Living in the iCloud

iCloud: Backup

Michael Kan

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Living in the iCloud

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With portable devices, there’s always a risk of losing or damaging your hardware when you’re out and about. As such, it makes sense to make regular backups of your iPhone, iPad, or iPod touch, but in the past, that process has been easier said than done. With iCloud Backup, however, you can back up your iOS device's data automatically, even when you’re not using it.

How it works

iCloud Backup requires iOS 5 and iTunes 10.5, and it works in a similar fashion as the backup performed in iTunes when you connect your device to your Mac. Instead of saving your backup to your computer, however, iCloud Backup enables your device to back up the data to Apple’s iCloud service over a Wi-Fi network. Your device will automatically make a backup when it's plugged in and connected to a Wi-Fi network, so that performing the backup doesn’t drain your battery. (You can also manually back up your device at any point by going to Settings -> iCloud -> Storage & Backup -> Back Up Now.)

So what exactly does iCloud Backup take care of? According to Apple, your device’s settings; app data; the Home screen and how your apps are organized; photos and videos in the Camera Roll; iMessage, SMS, and MMS messages; and ringtones will all be uploaded.

To save space—and reduce upload times—your purchases won't be stored; instead, Backup will make a record of all the purchased iOS apps, books, music, and TV shows on your device. If you need to restore from a backup, that information is used to restore your purchases from the iTunes store. (Depending on your country, licensing restrictions may prevent some purchases from being restored.)

iCloud Backup doesn’t backup music or videos you’ve ripped from optical discs. For music, you can use iTunes Match, which costs $25 per year.

Pick one

in iTunes 10.5, you can select whether to use iCloud Backup or the standard backup to your computer.

While Apple offers two methods of backing up your iOS device—backing up via iCloud, or backing up to your computer—you can only use one at a time. If you want to use iCloud backups for your device, you'll have to forgo backing up via iTunes, though you can make a manual backup to your computer: Sync your device to iTunes (via tethered or Wi-Fi sync) and, under the Backup section of the Summary pane, choose Back Up To This Computer and click the Sync button. When the backup is finished, switch back to Back Up To iCloud and click Sync once more.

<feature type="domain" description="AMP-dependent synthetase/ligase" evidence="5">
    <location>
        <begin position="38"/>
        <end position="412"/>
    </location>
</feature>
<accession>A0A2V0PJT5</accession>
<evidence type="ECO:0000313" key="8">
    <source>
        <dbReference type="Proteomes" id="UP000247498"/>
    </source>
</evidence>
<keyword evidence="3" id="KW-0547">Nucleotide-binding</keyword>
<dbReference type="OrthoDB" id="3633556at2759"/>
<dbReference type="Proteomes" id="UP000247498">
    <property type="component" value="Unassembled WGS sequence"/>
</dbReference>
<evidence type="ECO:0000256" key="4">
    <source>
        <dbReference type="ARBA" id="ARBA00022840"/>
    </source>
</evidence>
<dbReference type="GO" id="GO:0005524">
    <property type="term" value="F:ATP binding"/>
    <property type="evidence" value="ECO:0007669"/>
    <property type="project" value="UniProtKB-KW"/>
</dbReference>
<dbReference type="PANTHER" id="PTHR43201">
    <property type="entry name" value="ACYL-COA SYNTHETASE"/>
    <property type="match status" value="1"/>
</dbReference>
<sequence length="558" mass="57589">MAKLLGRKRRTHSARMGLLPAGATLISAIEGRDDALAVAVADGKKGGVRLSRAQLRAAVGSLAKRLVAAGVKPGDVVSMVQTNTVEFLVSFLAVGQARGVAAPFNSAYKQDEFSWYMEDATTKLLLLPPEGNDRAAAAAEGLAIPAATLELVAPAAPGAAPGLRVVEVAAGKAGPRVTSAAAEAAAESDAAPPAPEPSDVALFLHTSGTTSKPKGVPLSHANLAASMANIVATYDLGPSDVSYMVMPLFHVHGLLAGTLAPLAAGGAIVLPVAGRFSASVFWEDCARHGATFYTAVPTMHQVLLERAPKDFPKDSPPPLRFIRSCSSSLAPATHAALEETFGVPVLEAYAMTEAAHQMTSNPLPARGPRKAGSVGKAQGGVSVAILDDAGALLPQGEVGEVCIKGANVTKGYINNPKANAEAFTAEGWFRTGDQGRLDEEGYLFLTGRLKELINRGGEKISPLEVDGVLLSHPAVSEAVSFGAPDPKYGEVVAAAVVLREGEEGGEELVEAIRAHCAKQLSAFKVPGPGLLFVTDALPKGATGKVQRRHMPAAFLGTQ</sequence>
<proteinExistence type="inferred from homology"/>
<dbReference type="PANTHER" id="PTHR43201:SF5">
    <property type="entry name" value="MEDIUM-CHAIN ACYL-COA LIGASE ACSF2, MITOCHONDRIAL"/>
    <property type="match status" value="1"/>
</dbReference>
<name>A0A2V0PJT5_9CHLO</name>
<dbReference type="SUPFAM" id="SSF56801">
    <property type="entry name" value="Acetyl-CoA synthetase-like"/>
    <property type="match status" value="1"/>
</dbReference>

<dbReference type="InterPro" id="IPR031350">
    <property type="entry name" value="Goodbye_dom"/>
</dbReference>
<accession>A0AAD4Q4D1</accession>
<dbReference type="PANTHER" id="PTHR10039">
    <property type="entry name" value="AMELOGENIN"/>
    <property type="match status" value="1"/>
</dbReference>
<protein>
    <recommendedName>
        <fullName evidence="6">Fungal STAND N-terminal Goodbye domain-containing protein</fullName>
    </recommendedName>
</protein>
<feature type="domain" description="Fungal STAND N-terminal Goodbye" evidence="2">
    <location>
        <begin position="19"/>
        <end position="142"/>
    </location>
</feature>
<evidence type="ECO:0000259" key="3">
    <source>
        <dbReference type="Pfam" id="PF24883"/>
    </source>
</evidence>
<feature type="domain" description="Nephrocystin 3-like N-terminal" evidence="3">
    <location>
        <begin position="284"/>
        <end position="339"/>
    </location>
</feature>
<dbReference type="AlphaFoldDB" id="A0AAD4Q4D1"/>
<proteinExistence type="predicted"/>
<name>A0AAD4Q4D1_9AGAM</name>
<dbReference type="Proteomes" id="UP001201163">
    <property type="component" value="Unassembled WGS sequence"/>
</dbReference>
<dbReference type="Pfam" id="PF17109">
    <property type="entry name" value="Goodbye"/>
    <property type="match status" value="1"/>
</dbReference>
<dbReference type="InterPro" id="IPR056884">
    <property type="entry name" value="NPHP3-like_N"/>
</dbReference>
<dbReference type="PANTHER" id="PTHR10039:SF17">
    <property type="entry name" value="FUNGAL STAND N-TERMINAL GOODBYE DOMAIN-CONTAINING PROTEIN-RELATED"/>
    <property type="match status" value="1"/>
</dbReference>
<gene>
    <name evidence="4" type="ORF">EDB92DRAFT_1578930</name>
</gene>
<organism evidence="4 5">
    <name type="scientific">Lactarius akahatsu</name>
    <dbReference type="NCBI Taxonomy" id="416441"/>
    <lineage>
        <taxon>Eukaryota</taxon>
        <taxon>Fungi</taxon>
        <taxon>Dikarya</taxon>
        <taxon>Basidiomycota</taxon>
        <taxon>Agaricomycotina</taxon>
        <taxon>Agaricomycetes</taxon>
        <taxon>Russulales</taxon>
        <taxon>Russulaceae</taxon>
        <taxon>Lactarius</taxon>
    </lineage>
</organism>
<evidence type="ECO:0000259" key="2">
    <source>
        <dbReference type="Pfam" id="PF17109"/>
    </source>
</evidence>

If you didn't elect to turn on iCloud backup when you upgraded to iOS 5 or set up your new iOS 5 device, you can enable it through the Settings app on your iOS device, or by connecting your device to iTunes and choosing Back Up To iCloud from the Summary pane. The initial iCloud Backup takes a few minutes, depending on how much data needs to be uploaded. For example, if you have several videos in your camera roll, the amount of time it takes to perform the first backup will be longer. Subsequent backups can take mere seconds to a few minutes, as, like Time Machine backups, iCloud will only back up what has changed on your device.

iCloud Backup will automatically back up your device once a day, according to Apple’s website, and in our experience, it doesn’t back up every time you are in the presence of Wi-Fi and plug in your iOS device. However, when it is performing a backup, there's no indicator on your iOS device. There's also currently no way to schedule an iCloud Backup.

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